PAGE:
Good tenants hard to find

Residential rentals have turned to a tenants’ market, even though rents took off again in July, rising by 2% nationally to sit at $580 a week.

Choice and bargaining power for tenants

However, in Auckland, the country’s biggest rental market, rents remained stagnant for the fourth month in a row at $600 a week. This is an increase of just 1% year-on-year.  

Up until a couple of months ago the rental market was definitely in the landlords’ sphere but with an oversupply of rentals, landlords are finding it difficult to attract good tenants.

The number of rental listings across the country jumped by 13% in July, with a couple of spots around the country seeing massive year-on-year increases consistently, TradeMe data shows.

Wellington continued to lead the charge for the third month in a row in July, with the number of rentals in the region up 49% year-on-year. Some rentals have been empty for three months and more even though rents have been dropped. Last year they would have rented immediately.

In a matter of weeks, the capital’s rental market turned from a shortage of homes to an oversupply and not enough tenants, says Tommy’s principal sales director Nicki Cruickshank.  Rentals are sitting empty, although landlords have dropped rents. “It’s a tough market,” she says.

“Tenants in good rentals are staying put and there are just not enough other good tenants around. Those looking have a lot of choice and, in some cases, bargaining power. It’s an extremely tough market, particularly for landlords who have mortgages and increasing costs associated with being an investor to pay,” says Cruickshank.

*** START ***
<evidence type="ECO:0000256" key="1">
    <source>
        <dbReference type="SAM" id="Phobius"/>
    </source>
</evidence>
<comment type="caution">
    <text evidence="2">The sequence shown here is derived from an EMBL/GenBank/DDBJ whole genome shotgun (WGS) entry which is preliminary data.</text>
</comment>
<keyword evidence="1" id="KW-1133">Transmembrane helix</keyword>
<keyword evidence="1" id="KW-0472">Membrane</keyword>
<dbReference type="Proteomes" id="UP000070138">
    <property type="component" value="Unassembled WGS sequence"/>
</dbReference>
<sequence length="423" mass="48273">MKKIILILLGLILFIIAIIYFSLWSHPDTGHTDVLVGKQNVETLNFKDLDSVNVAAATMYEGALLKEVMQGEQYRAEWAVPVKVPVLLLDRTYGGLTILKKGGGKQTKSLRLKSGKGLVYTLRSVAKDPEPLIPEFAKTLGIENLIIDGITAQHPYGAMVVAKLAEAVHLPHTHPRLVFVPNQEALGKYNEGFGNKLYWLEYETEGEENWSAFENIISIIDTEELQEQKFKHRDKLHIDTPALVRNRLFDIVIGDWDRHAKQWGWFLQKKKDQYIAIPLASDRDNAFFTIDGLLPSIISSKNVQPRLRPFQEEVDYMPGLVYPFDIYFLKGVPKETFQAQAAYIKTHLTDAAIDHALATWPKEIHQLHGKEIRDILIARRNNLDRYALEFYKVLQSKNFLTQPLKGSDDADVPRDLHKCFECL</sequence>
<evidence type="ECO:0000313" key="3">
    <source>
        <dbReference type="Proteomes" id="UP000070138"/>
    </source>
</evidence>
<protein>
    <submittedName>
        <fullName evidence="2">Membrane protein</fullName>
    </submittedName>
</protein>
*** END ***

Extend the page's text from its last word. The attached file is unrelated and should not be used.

Weakest result

In a recent Tony Alexander/Crockers survey a net 16% of respondents now say it is hard to attract good tenants and trends suggest soon there will be more landlords finding it hard to get good tenants than finding it easy.

Alexander says this is the weakest result ever in the monthly survey, which has been running for about a year.

CoreLogic puts some of this down to accidental landlords – investors who want to sell but can’t get the price they want and have put their property into the rental pool.

The glut of rental properties follows a noticeable drop in the number of investors planning to raise the rents they charge over the next 12 months – easing to a record low of 65% from 70% in July and 77% in May and June, the Tony Alexander/Crockers survey shows.

Independent economist Tony Alexander says a factor behind the slowing pace of rent rises is that many landlords will by now have caught up on rent increases either prevented or voluntarily slowed down during the pandemic.

CoreLogic research head Nick Goodall says with house prices down about 8% from their peak, the flow of properties into the rental market was a predictable occurrence, although it happened quickly. 

Goodall said it is hard to establish whether accidental landlords had bought new homes and failed to sell their old ones, or whether they were simply investors who wanted to divest at the peak of the market and failed to.

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